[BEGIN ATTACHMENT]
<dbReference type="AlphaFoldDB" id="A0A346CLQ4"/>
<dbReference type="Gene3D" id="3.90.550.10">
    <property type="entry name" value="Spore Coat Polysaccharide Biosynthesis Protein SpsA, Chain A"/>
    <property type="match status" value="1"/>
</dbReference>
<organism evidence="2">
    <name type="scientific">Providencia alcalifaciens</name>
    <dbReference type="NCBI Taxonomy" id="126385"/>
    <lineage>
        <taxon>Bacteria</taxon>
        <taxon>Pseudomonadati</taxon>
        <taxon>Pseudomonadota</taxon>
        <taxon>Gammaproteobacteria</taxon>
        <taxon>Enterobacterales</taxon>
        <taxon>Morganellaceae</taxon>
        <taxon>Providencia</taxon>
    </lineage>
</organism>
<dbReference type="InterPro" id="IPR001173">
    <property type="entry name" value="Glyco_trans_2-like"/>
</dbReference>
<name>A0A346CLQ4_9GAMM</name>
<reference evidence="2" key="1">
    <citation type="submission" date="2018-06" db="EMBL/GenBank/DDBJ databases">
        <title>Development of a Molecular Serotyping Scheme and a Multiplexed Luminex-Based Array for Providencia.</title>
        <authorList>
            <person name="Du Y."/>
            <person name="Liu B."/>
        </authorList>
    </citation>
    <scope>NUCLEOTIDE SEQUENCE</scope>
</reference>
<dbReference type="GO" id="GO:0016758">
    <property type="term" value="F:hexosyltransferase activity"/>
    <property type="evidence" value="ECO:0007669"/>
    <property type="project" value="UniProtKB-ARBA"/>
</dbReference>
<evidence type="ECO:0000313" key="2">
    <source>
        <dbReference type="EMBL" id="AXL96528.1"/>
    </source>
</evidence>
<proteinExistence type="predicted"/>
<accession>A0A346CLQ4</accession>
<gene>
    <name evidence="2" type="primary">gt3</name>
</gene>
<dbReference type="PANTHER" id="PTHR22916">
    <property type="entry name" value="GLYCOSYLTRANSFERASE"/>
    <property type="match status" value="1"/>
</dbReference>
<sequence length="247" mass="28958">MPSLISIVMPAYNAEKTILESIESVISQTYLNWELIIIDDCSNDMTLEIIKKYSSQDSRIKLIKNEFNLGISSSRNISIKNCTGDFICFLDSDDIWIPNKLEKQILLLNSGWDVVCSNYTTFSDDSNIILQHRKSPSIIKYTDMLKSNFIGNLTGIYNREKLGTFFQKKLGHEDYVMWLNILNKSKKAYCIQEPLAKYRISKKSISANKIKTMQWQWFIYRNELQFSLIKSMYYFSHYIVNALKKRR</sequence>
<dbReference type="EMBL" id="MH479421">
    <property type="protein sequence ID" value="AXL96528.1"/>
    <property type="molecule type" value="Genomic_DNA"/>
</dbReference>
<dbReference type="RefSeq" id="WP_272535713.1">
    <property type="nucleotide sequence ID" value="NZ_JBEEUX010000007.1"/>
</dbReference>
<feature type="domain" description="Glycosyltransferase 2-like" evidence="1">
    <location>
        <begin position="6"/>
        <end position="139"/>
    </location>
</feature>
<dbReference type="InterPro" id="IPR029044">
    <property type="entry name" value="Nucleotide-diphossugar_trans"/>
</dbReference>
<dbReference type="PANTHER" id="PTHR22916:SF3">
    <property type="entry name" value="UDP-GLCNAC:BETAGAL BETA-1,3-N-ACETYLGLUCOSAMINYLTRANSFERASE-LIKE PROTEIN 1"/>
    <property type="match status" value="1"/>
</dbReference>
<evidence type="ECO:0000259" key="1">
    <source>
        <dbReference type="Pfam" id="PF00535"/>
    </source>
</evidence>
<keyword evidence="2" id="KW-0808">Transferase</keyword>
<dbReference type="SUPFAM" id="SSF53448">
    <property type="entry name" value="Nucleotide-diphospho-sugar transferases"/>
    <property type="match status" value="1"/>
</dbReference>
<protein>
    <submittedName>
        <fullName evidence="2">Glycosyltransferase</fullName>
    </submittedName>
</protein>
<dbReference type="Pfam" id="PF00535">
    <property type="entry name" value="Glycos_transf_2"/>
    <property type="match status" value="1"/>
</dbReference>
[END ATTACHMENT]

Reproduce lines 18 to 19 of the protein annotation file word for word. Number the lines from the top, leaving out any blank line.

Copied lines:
</organism>
<dbReference type="InterPro" id="IPR001173">